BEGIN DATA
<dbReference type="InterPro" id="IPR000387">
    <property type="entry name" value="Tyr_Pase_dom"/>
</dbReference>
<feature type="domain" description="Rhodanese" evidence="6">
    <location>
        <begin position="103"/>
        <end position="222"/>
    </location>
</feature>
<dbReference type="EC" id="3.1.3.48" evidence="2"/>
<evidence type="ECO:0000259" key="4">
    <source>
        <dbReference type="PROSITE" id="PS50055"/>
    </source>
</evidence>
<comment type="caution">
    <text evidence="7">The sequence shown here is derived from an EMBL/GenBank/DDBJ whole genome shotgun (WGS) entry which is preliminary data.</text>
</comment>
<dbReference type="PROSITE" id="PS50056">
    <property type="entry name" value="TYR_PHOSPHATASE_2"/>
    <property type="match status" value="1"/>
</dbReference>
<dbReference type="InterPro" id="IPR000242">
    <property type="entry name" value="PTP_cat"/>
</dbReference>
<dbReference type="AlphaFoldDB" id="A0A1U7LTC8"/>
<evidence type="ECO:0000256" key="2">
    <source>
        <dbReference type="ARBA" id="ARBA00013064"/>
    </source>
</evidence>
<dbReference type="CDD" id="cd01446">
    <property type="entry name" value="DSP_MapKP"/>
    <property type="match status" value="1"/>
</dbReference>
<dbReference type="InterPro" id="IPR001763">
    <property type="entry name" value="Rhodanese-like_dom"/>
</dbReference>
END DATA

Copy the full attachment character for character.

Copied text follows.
<dbReference type="InterPro" id="IPR000387">
    <property type="entry name" value="Tyr_Pase_dom"/>
</dbReference>
<feature type="domain" description="Rhodanese" evidence="6">
    <location>
        <begin position="103"/>
        <end position="222"/>
    </location>
</feature>
<dbReference type="EC" id="3.1.3.48" evidence="2"/>
<evidence type="ECO:0000259" key="4">
    <source>
        <dbReference type="PROSITE" id="PS50055"/>
    </source>
</evidence>
<comment type="caution">
    <text evidence="7">The sequence shown here is derived from an EMBL/GenBank/DDBJ whole genome shotgun (WGS) entry which is preliminary data.</text>
</comment>
<dbReference type="PROSITE" id="PS50056">
    <property type="entry name" value="TYR_PHOSPHATASE_2"/>
    <property type="match status" value="1"/>
</dbReference>
<dbReference type="InterPro" id="IPR000242">
    <property type="entry name" value="PTP_cat"/>
</dbReference>
<dbReference type="AlphaFoldDB" id="A0A1U7LTC8"/>
<evidence type="ECO:0000256" key="2">
    <source>
        <dbReference type="ARBA" id="ARBA00013064"/>
    </source>
</evidence>
<dbReference type="CDD" id="cd01446">
    <property type="entry name" value="DSP_MapKP"/>
    <property type="match status" value="1"/>
</dbReference>
<dbReference type="InterPro" id="IPR001763">
    <property type="entry name" value="Rhodanese-like_dom"/>
</dbReference>